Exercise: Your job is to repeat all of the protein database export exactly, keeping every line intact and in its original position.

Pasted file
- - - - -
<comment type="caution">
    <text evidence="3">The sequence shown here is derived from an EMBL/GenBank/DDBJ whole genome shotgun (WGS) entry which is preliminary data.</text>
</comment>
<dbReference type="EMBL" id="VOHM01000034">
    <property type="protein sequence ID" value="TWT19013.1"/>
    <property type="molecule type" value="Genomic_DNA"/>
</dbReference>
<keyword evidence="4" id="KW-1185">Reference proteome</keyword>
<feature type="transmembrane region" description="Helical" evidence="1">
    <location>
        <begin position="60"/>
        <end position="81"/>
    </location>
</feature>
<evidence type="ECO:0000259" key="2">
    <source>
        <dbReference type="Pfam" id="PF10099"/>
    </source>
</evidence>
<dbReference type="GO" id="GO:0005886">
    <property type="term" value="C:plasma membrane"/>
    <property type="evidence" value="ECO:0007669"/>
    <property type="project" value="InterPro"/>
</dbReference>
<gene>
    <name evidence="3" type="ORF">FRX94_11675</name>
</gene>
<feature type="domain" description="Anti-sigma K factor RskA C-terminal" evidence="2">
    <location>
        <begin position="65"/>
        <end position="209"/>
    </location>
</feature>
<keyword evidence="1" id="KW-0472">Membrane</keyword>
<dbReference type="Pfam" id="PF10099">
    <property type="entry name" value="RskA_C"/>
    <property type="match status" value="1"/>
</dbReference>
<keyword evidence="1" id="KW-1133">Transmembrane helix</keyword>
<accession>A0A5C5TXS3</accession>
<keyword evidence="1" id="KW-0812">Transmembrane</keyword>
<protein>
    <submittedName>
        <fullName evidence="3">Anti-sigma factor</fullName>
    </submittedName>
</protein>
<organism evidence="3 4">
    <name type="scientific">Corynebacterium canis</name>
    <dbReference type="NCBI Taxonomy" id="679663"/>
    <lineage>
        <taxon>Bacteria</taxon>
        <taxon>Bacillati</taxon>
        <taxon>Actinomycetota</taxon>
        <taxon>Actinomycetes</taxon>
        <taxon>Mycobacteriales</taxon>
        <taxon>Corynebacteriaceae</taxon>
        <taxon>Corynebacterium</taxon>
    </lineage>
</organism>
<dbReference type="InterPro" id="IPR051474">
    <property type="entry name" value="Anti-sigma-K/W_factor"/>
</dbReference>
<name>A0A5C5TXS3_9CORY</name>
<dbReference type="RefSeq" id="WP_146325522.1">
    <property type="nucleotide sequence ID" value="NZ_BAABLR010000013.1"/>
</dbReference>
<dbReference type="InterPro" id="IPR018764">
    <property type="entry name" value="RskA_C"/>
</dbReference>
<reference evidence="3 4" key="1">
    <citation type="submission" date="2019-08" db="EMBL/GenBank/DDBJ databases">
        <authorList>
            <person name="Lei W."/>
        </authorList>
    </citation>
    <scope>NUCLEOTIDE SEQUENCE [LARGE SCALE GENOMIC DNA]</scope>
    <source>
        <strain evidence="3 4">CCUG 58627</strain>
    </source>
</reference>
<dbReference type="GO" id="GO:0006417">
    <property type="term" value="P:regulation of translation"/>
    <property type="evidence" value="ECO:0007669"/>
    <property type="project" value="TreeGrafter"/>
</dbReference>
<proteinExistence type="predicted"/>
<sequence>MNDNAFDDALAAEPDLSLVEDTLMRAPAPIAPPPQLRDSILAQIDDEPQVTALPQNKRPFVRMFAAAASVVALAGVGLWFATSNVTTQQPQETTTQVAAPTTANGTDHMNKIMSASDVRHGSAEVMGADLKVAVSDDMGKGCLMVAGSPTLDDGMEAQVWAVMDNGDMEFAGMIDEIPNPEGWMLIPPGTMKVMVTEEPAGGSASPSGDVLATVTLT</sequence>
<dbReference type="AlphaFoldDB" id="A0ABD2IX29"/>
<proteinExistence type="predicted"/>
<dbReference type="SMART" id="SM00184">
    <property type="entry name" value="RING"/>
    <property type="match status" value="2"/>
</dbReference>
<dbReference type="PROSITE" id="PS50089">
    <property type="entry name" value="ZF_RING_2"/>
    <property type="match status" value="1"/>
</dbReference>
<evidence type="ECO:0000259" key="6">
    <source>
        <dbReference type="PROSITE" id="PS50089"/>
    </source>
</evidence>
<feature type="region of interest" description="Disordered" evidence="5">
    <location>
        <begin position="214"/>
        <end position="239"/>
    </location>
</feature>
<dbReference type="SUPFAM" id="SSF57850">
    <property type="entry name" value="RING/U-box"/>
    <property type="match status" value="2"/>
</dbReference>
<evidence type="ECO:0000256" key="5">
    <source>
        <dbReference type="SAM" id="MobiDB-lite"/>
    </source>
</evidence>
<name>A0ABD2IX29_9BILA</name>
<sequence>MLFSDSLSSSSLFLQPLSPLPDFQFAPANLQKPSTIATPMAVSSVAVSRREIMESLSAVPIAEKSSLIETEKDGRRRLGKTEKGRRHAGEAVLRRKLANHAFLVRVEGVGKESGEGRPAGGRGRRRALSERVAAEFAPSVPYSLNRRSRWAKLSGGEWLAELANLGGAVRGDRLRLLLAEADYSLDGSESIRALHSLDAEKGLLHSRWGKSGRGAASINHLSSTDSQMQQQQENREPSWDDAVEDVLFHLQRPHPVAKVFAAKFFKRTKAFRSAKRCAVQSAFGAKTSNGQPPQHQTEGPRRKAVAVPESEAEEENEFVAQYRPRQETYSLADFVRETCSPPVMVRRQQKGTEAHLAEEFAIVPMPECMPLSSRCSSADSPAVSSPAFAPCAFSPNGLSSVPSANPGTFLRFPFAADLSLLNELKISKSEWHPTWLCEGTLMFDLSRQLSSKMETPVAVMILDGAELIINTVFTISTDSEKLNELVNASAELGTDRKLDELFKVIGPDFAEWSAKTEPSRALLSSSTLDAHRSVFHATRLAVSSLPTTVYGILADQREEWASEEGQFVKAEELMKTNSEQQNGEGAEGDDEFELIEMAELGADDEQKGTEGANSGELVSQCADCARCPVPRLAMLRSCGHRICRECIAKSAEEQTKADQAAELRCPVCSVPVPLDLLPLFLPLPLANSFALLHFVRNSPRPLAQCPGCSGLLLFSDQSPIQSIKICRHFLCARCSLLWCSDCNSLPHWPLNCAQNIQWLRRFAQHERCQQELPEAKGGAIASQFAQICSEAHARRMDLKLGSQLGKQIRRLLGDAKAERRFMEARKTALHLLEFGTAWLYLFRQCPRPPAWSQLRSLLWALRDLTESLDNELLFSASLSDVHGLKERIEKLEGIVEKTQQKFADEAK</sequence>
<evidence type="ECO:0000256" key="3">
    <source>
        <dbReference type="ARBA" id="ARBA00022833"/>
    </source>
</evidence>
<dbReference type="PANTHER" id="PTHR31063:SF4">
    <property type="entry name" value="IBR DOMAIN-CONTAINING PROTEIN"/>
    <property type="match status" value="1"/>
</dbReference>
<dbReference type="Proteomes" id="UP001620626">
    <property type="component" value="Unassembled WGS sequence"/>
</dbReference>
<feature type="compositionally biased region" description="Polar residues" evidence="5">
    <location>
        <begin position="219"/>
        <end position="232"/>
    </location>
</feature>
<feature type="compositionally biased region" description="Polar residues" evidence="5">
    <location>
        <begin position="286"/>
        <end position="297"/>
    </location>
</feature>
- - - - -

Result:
<comment type="caution">
    <text evidence="3">The sequence shown here is derived from an EMBL/GenBank/DDBJ whole genome shotgun (WGS) entry which is preliminary data.</text>
</comment>
<dbReference type="EMBL" id="VOHM01000034">
    <property type="protein sequence ID" value="TWT19013.1"/>
    <property type="molecule type" value="Genomic_DNA"/>
</dbReference>
<keyword evidence="4" id="KW-1185">Reference proteome</keyword>
<feature type="transmembrane region" description="Helical" evidence="1">
    <location>
        <begin position="60"/>
        <end position="81"/>
    </location>
</feature>
<evidence type="ECO:0000259" key="2">
    <source>
        <dbReference type="Pfam" id="PF10099"/>
    </source>
</evidence>
<dbReference type="GO" id="GO:0005886">
    <property type="term" value="C:plasma membrane"/>
    <property type="evidence" value="ECO:0007669"/>
    <property type="project" value="InterPro"/>
</dbReference>
<gene>
    <name evidence="3" type="ORF">FRX94_11675</name>
</gene>
<feature type="domain" description="Anti-sigma K factor RskA C-terminal" evidence="2">
    <location>
        <begin position="65"/>
        <end position="209"/>
    </location>
</feature>
<keyword evidence="1" id="KW-0472">Membrane</keyword>
<dbReference type="Pfam" id="PF10099">
    <property type="entry name" value="RskA_C"/>
    <property type="match status" value="1"/>
</dbReference>
<keyword evidence="1" id="KW-1133">Transmembrane helix</keyword>
<accession>A0A5C5TXS3</accession>
<keyword evidence="1" id="KW-0812">Transmembrane</keyword>
<protein>
    <submittedName>
        <fullName evidence="3">Anti-sigma factor</fullName>
    </submittedName>
</protein>
<organism evidence="3 4">
    <name type="scientific">Corynebacterium canis</name>
    <dbReference type="NCBI Taxonomy" id="679663"/>
    <lineage>
        <taxon>Bacteria</taxon>
        <taxon>Bacillati</taxon>
        <taxon>Actinomycetota</taxon>
        <taxon>Actinomycetes</taxon>
        <taxon>Mycobacteriales</taxon>
        <taxon>Corynebacteriaceae</taxon>
        <taxon>Corynebacterium</taxon>
    </lineage>
</organism>
<dbReference type="InterPro" id="IPR051474">
    <property type="entry name" value="Anti-sigma-K/W_factor"/>
</dbReference>
<name>A0A5C5TXS3_9CORY</name>
<dbReference type="RefSeq" id="WP_146325522.1">
    <property type="nucleotide sequence ID" value="NZ_BAABLR010000013.1"/>
</dbReference>
<dbReference type="InterPro" id="IPR018764">
    <property type="entry name" value="RskA_C"/>
</dbReference>
<reference evidence="3 4" key="1">
    <citation type="submission" date="2019-08" db="EMBL/GenBank/DDBJ databases">
        <authorList>
            <person name="Lei W."/>
        </authorList>
    </citation>
    <scope>NUCLEOTIDE SEQUENCE [LARGE SCALE GENOMIC DNA]</scope>
    <source>
        <strain evidence="3 4">CCUG 58627</strain>
    </source>
</reference>
<dbReference type="GO" id="GO:0006417">
    <property type="term" value="P:regulation of translation"/>
    <property type="evidence" value="ECO:0007669"/>
    <property type="project" value="TreeGrafter"/>
</dbReference>
<proteinExistence type="predicted"/>
<sequence>MNDNAFDDALAAEPDLSLVEDTLMRAPAPIAPPPQLRDSILAQIDDEPQVTALPQNKRPFVRMFAAAASVVALAGVGLWFATSNVTTQQPQETTTQVAAPTTANGTDHMNKIMSASDVRHGSAEVMGADLKVAVSDDMGKGCLMVAGSPTLDDGMEAQVWAVMDNGDMEFAGMIDEIPNPEGWMLIPPGTMKVMVTEEPAGGSASPSGDVLATVTLT</sequence>
<dbReference type="AlphaFoldDB" id="A0ABD2IX29"/>
<proteinExistence type="predicted"/>
<dbReference type="SMART" id="SM00184">
    <property type="entry name" value="RING"/>
    <property type="match status" value="2"/>
</dbReference>
<dbReference type="PROSITE" id="PS50089">
    <property type="entry name" value="ZF_RING_2"/>
    <property type="match status" value="1"/>
</dbReference>
<evidence type="ECO:0000259" key="6">
    <source>
        <dbReference type="PROSITE" id="PS50089"/>
    </source>
</evidence>
<feature type="region of interest" description="Disordered" evidence="5">
    <location>
        <begin position="214"/>
        <end position="239"/>
    </location>
</feature>
<dbReference type="SUPFAM" id="SSF57850">
    <property type="entry name" value="RING/U-box"/>
    <property type="match status" value="2"/>
</dbReference>
<evidence type="ECO:0000256" key="5">
    <source>
        <dbReference type="SAM" id="MobiDB-lite"/>
    </source>
</evidence>
<name>A0ABD2IX29_9BILA</name>
<sequence>MLFSDSLSSSSLFLQPLSPLPDFQFAPANLQKPSTIATPMAVSSVAVSRREIMESLSAVPIAEKSSLIETEKDGRRRLGKTEKGRRHAGEAVLRRKLANHAFLVRVEGVGKESGEGRPAGGRGRRRALSERVAAEFAPSVPYSLNRRSRWAKLSGGEWLAELANLGGAVRGDRLRLLLAEADYSLDGSESIRALHSLDAEKGLLHSRWGKSGRGAASINHLSSTDSQMQQQQENREPSWDDAVEDVLFHLQRPHPVAKVFAAKFFKRTKAFRSAKRCAVQSAFGAKTSNGQPPQHQTEGPRRKAVAVPESEAEEENEFVAQYRPRQETYSLADFVRETCSPPVMVRRQQKGTEAHLAEEFAIVPMPECMPLSSRCSSADSPAVSSPAFAPCAFSPNGLSSVPSANPGTFLRFPFAADLSLLNELKISKSEWHPTWLCEGTLMFDLSRQLSSKMETPVAVMILDGAELIINTVFTISTDSEKLNELVNASAELGTDRKLDELFKVIGPDFAEWSAKTEPSRALLSSSTLDAHRSVFHATRLAVSSLPTTVYGILADQREEWASEEGQFVKAEELMKTNSEQQNGEGAEGDDEFELIEMAELGADDEQKGTEGANSGELVSQCADCARCPVPRLAMLRSCGHRICRECIAKSAEEQTKADQAAELRCPVCSVPVPLDLLPLFLPLPLANSFALLHFVRNSPRPLAQCPGCSGLLLFSDQSPIQSIKICRHFLCARCSLLWCSDCNSLPHWPLNCAQNIQWLRRFAQHERCQQELPEAKGGAIASQFAQICSEAHARRMDLKLGSQLGKQIRRLLGDAKAERRFMEARKTALHLLEFGTAWLYLFRQCPRPPAWSQLRSLLWALRDLTESLDNELLFSASLSDVHGLKERIEKLEGIVEKTQQKFADEAK</sequence>
<evidence type="ECO:0000256" key="3">
    <source>
        <dbReference type="ARBA" id="ARBA00022833"/>
    </source>
</evidence>
<dbReference type="PANTHER" id="PTHR31063:SF4">
    <property type="entry name" value="IBR DOMAIN-CONTAINING PROTEIN"/>
    <property type="match status" value="1"/>
</dbReference>
<dbReference type="Proteomes" id="UP001620626">
    <property type="component" value="Unassembled WGS sequence"/>
</dbReference>
<feature type="compositionally biased region" description="Polar residues" evidence="5">
    <location>
        <begin position="219"/>
        <end position="232"/>
    </location>
</feature>
<feature type="compositionally biased region" description="Polar residues" evidence="5">
    <location>
        <begin position="286"/>
        <end position="297"/>
    </location>
</feature>